This week, the Today Show kicked off a segment called “Love Your Selfie.” The point: Even though “selfies” are ubiquitous – even the president and the Pope have been caught snapping them in the last year – most of us dislike the way we look in photographs … to the point, even, of being extremely, even cruelly, critical of ourselves.
So the Today Show hosts kicked off the promotion yesterday by taking off their makeup –- a pretty brave thing, especially under stage lights –- and talking about what they like and dislike about their appearances. I know they’re famous and all, but their words were sort of poignant; Al Roker spoke of his well-known weight battles. Savannah Guthrie said she had spent most of her life hating being taller than everyone else. And Natalie Morales acknowledged the way giving birth had altered her body.
At the end of the segment, the hosts invited viewers to take makeup-less selfies of themselves, then tweet the photos using the hashtag #LoveYourSelfie. Thousands of people did, and I was one of them.
But not before I almost had a heart attack, figuratively speaking. You see, my selfie horrified me so much that I almost didn’t tweet it. But then I realized that my feelings were, in fact, the point of the segment, and I took a deep breath and sent the photo.
And all of a sudden, I was back in sixth grade with glasses, braces and bad skin. I felt embarrassed about foisting my naked, 51-year-old face on the unsuspecting masses, and I almost felt as if I were going to cry.
And then I felt very un-evolved, and almost ashamed. And I forced myself to think back to where and how those feelings took root.
In my family of origin, looks were downplayed. Of course we always looked appropriate and presentable, and at times -– usually during growth spurts and after visits to the dermatologist -– I actually looked sort of cute. But the message was always loud and clear: Don’t worry about being attractive. Just be smart.
That I could handle, little spelling champ that I was; I loved books and was at home in the solitude they provided. So I focused on being smart … but I also yearned so badly to be pretty and popular, to feather my hair like Olivia Newton John’s and to be noticed by a boy. Any boy, but preferably one taller than I was.
So while my head was in my books, my eyes were glancing sideways at my middle-school classmates … at Monica with her golden hair and Mary with her effortless athletic grace, at Julie with her blemish-free toffee-colored skin and knee socks that stayed up perfectly. None of them had muffin-tops or breasts that had appeared too early; none of them sported hips or angry patches of eczema on their elbows.
I continued to look around, then turned my critical gaze inward. As a result, despite the healthy messages I was receiving from the adults in my life, I told myself I was a freak, and I began to hate my looks, my body, and, to some degree, myself.
And as the years wore on, that self-hate manifested itself in a lot of ugly ways: After a breakup with a truly nice boy in high school, I set my sights on a series of inappropriate guys who initially made me feel good about myself, then eventually reaffirmed my self-loathing. With notable exceptions (my husbands somehow being two of them, thankfully), that pattern repeated until the years between my two marriages, when a truly damaging relationship finally awakened me to what I was doing to myself.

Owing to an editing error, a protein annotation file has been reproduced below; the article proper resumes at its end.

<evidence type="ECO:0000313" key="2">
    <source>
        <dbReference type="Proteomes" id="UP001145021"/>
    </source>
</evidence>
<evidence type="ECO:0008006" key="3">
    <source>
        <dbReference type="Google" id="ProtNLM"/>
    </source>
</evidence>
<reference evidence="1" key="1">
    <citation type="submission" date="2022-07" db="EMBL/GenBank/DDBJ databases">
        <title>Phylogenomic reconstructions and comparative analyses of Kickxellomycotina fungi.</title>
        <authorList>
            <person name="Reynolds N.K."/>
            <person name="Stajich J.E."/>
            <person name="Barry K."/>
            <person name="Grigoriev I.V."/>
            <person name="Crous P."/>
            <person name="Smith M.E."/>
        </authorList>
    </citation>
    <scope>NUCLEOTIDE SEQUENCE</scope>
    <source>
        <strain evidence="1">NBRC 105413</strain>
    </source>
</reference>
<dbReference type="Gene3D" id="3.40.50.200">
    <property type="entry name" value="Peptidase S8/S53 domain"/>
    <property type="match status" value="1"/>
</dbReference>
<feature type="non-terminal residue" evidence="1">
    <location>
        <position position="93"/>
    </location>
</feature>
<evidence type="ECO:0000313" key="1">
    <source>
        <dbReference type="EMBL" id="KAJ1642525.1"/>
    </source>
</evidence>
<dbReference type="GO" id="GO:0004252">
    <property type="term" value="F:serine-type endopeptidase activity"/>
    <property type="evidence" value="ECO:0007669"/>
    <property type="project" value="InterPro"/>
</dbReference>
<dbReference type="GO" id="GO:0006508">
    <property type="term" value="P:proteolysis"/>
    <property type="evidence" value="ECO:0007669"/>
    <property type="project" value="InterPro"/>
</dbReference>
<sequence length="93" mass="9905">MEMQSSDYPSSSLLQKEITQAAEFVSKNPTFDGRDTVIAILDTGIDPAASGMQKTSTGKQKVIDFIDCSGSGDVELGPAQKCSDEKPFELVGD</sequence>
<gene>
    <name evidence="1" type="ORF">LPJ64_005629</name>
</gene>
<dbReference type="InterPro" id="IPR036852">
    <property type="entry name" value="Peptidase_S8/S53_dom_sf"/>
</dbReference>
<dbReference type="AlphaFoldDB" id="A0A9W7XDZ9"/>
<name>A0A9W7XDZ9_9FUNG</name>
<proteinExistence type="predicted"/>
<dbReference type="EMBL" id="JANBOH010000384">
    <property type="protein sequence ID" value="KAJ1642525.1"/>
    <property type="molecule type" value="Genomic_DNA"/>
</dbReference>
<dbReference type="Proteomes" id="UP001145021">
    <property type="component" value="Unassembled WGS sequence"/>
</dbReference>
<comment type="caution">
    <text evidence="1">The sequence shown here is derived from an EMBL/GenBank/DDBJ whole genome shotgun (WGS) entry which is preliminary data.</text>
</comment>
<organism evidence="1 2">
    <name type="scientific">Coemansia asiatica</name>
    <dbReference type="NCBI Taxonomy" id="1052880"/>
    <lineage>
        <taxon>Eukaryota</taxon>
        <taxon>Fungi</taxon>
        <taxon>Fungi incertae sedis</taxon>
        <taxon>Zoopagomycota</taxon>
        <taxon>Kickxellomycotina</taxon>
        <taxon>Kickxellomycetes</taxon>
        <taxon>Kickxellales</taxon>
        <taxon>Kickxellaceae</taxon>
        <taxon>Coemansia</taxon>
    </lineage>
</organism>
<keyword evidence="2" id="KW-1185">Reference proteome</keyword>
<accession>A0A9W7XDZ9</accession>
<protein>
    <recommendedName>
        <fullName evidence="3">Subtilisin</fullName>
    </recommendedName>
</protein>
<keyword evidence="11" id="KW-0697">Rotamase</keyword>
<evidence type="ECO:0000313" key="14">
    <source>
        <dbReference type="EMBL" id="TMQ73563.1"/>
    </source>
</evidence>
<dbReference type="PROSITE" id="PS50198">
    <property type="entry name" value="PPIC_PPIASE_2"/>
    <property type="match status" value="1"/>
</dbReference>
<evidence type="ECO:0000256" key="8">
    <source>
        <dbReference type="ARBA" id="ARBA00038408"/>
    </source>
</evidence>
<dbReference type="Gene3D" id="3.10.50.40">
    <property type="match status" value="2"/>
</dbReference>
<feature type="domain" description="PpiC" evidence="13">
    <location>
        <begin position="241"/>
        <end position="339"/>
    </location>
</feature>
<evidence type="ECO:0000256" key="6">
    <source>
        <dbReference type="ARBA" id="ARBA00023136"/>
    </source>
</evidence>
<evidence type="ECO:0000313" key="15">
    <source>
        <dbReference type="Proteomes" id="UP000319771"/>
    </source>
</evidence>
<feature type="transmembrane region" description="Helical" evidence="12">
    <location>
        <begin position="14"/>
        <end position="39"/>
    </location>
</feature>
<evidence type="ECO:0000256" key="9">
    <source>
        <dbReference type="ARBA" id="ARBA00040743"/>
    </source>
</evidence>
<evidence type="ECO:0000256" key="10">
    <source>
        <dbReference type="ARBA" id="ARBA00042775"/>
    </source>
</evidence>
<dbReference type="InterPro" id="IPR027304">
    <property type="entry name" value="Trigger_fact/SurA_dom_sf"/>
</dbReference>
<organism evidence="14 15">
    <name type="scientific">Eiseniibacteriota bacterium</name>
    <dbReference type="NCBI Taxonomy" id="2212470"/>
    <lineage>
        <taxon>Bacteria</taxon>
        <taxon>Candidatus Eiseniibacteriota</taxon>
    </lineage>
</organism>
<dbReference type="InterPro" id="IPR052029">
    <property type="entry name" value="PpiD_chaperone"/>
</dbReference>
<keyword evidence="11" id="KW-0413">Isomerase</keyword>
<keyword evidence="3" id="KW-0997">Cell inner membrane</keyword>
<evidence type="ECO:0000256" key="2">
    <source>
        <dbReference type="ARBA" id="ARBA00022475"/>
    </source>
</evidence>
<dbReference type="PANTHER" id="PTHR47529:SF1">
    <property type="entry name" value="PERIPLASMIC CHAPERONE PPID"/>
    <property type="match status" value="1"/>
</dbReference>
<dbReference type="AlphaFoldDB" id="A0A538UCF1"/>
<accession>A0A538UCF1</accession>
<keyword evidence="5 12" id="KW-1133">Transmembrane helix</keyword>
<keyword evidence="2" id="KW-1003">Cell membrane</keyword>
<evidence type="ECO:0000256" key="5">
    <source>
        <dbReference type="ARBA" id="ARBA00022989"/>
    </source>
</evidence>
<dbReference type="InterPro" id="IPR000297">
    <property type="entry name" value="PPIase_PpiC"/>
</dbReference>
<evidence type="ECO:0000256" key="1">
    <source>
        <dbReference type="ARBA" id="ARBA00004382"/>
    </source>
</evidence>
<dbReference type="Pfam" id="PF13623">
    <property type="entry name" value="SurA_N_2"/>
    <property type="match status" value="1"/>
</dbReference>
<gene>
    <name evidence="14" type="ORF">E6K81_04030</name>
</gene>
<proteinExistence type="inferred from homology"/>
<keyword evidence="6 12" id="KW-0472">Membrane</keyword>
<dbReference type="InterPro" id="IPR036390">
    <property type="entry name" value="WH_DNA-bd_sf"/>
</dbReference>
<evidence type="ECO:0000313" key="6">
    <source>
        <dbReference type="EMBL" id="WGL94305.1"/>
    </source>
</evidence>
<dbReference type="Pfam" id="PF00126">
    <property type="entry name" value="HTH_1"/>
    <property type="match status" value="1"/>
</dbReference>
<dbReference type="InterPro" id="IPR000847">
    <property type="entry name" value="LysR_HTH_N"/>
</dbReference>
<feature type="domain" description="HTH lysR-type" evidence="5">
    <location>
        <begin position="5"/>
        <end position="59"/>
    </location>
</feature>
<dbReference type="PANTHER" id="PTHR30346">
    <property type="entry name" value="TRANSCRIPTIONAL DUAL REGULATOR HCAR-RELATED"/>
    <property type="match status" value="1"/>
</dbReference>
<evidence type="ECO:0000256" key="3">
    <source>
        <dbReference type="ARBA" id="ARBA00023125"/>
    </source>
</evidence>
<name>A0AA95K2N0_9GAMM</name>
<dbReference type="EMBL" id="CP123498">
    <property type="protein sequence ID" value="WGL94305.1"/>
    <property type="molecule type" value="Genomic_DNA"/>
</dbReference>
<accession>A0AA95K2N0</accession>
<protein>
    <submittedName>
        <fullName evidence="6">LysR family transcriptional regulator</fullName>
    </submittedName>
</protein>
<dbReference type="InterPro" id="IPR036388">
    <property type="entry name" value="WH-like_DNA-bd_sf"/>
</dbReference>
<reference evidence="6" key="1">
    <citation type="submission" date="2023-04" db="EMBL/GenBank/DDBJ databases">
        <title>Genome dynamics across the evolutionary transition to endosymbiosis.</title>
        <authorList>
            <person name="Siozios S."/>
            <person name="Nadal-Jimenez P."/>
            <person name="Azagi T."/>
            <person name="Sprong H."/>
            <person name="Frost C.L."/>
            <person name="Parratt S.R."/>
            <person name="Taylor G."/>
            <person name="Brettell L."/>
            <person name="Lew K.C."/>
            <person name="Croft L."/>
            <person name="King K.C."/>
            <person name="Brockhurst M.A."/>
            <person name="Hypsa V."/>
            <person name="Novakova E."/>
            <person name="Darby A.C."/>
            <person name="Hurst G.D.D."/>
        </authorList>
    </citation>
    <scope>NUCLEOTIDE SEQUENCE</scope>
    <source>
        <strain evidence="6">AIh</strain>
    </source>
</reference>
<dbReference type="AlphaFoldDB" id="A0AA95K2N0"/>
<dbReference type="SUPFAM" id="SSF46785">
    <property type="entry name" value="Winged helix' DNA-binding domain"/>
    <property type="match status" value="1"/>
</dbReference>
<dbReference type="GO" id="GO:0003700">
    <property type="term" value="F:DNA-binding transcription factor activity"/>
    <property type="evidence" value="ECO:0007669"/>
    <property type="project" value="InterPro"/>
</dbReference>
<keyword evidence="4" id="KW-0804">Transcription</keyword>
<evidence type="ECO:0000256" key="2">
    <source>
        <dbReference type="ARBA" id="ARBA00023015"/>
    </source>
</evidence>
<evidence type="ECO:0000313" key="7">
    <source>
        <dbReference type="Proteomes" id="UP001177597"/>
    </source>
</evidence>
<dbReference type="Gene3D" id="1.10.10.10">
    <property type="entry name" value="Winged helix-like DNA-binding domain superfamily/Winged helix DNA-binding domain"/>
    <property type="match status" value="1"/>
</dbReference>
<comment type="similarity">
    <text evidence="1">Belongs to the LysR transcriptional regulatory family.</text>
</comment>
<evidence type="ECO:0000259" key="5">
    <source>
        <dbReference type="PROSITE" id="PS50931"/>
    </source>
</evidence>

Things didn’t turn around immediately; I worked hard to focus on the good in my life, most notably my children, my extended family, and my work. And gradually, as I matured, I began to wonder why on Earth I had been so hard on myself, and why I had so often been willing to settle for so little. Without getting too philosophical, I have a perfectionistic, overachieving personality, and I had never felt my looks measured up to my expectations of them. I come from a long line of tiny, pretty women. I was the square peg, and that hurt.
It's all about self-esteem, for all of us. Always has been; always will be.
A year ago next month, I somehow found the time to be right for shaking off all those destructive feelings. I wish I could tie the moment to something big, but I can’t. It was a Friday morning in March, and I knew I was ready to make a change. It was that simple.
And here I am 11 months later and 65 pounds lighter, with legs strong from miles and miles of running and the beginnings of muscles in my upper arms. As I shed the layers, I shed the feelings that had kept me wrapped in those layers. And now, most days, I feel confident and capable. But at other times, that sixth-grade girl will reappear, as she did after I took the selfie you see at the top of this page.
“You look old and drawn and ugly,” that girl told me before I sent the photo. “People will see that and say, ‘Yeah, she’s lost weight, but she’s ruined her looks.’ You’re going to be ridiculed and embarrassed. Retract the photo.”
But I didn’t, and I won’t. I’ve lived for 51 years, nine more than my mother was allowed. And with a few notable exceptions, I’ve made the most of that time. My experiences have grayed my hair, loosened and sagged my skin, and left blemish marks on my forehead; I have a surgical scar on my neck and a gap in the back of my mouth that’s waiting for a bridge or implant. My natural complexion is rather sallow; I don’t have long eyelashes anymore, and I plucked my eyebrows too thin long ago and now they don’t match.
But that’s all OK. Here I am; take a good look. This is what a naked-faced 51 looks like. With any luck, I’ll be given nine more years, or even 19 or 29 or 39. And I like to think if I’m given that time, I’ll navigate it with aplomb, because being smart has, in fact, given me the tools to like myself, inside and outside.
Are you used to wearing makeup? Take it off and really look at yourself. Then tweet your beautiful, naked face to #LoveYourSelfie. I’m not sure why, but I’m glad I did.